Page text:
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Can psoriasis increase my chances of a heart attack?


Psoriasis often manifests in red, inflamed skin at the nape of the neck. See more pictures of skin problems.
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Since being diagnosed with psoriasis, you've been coping with a painful, itchy and bothersome skin condition. But now, news reports may have you wondering whether psoriasis can increase your chances of a heart attack.

First, let's ensure we understand what psoriasis is. This recurring disease can strike children or adults, and approximately 2 to 3 percent -- about 7.5 million -- of Americans have it [source: Laino]. Some people have a few small 0.13-inch (0.32-centimeter) dots on their scalp, and others may have red, inflamed skin with silvery scales covering the entire area from the hairline to the nape of the neck. Still others may have rough, crusty buildup on the elbows, knees or back. As we see, forms of manifestation vary widely.

For centuries, people likened psoriasis to leprosy (probably because of its appearance) and considered it contagious [source: Wolff]. Over time, studies proved you couldn't catch psoriasis from someone else. Since the medical community once believed that psoriasis was a skin disorder, dermatologists have typically helped patients keep it under control. But recent research is shifting that opinion and suggesting that the disease may be more than skin deep. Although psoriasis is an autoimmune disorder, some experts believe it's also a systemic inflammatory disease, which affects the circulatory system and the heart.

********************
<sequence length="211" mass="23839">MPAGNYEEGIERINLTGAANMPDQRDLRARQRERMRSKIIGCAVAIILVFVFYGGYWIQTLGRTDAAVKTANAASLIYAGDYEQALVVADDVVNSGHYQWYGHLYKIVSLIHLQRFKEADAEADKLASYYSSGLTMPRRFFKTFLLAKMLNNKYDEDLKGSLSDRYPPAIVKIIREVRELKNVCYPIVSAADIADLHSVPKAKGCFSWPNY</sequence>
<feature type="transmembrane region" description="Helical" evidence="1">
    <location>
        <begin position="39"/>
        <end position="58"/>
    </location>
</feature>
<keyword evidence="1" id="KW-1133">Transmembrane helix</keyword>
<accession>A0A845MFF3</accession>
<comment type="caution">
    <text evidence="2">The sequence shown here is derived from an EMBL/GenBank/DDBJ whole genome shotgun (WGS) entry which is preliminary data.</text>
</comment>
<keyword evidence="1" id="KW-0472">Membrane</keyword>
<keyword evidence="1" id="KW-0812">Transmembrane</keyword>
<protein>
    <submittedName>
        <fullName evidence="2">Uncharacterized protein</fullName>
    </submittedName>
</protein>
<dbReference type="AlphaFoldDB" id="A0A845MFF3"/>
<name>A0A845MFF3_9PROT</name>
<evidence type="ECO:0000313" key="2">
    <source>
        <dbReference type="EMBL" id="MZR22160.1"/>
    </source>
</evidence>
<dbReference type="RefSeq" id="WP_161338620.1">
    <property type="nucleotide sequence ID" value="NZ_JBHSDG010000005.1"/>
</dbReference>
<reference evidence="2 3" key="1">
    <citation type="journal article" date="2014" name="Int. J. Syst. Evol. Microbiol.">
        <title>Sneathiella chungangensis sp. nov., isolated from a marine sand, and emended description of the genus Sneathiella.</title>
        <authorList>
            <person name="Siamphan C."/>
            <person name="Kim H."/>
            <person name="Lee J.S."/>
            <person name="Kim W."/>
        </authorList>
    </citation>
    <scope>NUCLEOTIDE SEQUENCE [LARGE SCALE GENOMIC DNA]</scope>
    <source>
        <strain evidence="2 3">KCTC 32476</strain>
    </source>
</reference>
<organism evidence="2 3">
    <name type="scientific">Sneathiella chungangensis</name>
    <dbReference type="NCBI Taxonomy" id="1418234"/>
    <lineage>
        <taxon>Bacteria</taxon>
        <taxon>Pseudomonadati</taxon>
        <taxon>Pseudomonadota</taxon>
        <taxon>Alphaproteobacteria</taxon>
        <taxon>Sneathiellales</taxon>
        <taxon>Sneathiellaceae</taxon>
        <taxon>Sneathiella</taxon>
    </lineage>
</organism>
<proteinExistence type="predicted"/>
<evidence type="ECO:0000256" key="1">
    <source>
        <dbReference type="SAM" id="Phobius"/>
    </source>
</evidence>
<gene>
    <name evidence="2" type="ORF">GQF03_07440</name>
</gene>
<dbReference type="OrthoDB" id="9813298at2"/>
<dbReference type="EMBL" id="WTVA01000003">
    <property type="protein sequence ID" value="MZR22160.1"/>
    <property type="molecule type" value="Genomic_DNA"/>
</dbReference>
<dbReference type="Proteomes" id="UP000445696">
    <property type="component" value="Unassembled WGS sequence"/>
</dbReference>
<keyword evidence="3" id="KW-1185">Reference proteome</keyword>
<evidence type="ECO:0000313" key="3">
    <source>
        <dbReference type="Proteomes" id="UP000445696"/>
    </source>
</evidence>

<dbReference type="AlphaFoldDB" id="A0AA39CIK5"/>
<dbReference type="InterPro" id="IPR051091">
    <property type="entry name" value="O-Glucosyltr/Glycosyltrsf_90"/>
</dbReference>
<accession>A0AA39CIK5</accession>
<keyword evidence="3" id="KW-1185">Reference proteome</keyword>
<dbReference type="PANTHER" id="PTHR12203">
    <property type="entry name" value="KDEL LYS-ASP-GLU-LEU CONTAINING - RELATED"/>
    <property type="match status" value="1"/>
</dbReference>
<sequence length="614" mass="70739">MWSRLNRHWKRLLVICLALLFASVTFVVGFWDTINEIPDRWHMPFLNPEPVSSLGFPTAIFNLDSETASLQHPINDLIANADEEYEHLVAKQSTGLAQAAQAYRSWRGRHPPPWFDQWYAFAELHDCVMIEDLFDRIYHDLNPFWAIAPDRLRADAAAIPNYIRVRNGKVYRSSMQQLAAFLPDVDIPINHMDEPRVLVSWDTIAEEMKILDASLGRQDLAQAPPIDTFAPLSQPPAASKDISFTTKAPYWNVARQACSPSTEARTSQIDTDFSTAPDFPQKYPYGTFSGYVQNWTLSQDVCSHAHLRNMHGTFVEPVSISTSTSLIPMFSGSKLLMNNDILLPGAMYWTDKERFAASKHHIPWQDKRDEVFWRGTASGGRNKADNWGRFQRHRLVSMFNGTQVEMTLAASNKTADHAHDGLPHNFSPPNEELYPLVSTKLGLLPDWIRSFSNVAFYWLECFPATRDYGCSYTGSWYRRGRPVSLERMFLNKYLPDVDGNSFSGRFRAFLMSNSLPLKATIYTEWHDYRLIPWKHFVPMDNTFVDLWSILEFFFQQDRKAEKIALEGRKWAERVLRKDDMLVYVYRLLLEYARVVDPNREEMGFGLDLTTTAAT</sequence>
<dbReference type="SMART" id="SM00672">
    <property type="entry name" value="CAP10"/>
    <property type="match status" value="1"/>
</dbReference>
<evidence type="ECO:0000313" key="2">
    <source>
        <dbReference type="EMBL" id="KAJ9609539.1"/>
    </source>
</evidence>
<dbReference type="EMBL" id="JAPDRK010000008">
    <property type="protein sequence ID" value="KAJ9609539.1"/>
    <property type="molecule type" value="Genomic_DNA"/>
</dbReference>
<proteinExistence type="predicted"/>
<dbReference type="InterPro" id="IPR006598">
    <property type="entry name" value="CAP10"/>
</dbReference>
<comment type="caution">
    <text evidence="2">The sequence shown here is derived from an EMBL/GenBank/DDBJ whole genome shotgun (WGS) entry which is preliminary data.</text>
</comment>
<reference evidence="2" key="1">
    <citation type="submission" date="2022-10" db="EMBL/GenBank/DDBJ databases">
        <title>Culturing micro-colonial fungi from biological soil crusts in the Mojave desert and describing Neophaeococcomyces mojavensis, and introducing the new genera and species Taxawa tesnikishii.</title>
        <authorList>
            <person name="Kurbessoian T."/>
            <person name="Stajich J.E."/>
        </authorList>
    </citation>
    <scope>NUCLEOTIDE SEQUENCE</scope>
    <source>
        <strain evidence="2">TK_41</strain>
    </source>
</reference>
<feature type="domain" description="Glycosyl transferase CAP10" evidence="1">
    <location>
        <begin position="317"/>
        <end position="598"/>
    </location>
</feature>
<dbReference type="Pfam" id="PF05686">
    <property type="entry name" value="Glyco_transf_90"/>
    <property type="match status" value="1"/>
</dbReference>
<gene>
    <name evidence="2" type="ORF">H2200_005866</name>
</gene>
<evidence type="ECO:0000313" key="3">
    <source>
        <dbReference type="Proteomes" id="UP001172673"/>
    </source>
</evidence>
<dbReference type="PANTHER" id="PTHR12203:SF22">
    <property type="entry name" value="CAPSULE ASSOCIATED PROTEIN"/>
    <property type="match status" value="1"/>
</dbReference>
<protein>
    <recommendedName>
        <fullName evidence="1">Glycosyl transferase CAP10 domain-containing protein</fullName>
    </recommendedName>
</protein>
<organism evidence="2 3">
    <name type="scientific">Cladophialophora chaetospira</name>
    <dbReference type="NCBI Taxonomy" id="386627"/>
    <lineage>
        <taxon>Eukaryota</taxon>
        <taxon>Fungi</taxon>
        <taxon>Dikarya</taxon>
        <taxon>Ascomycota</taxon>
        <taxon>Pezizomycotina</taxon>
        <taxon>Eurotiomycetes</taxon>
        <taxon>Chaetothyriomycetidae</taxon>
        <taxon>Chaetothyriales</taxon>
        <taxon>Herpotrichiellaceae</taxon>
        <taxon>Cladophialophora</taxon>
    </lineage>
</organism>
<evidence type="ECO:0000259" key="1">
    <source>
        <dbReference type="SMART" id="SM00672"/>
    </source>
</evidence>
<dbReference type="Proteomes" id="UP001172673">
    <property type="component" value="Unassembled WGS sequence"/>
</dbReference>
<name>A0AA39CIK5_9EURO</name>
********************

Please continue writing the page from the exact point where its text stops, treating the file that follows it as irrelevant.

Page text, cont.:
No one knows exactly what causes psoriasis, but researchers have discovered that something goes awry with the body's immune system, and certain white blood cells called T-cells get dispatched to various layers of the skin, which can cause redness and swelling. This finding highlighted an interesting link between psoriasis and inflammation, prompting a number of pharmaceutical companies throughout the world to investigate whether psoriasis may lead to a heart attack. Here's what they report. An autoimmune response -- similar to the one responsible for psoriasis -- sends out T-cells to attack the circulatory system, causing inflammation that leads to atherosclerosis, or hardening of the arteries (an effect that's typically brought on from practicing a high-cholesterol diet). As you may know, hardening of the arteries increases the chance of a heart attack, which is why someone who has psoriasis may be concerned about life-threatening complications from the disease.

But lifestyle habits as well as genetics influence both psoriasis and heart disease. Learn what you can do to control related health risk factors on the next page.


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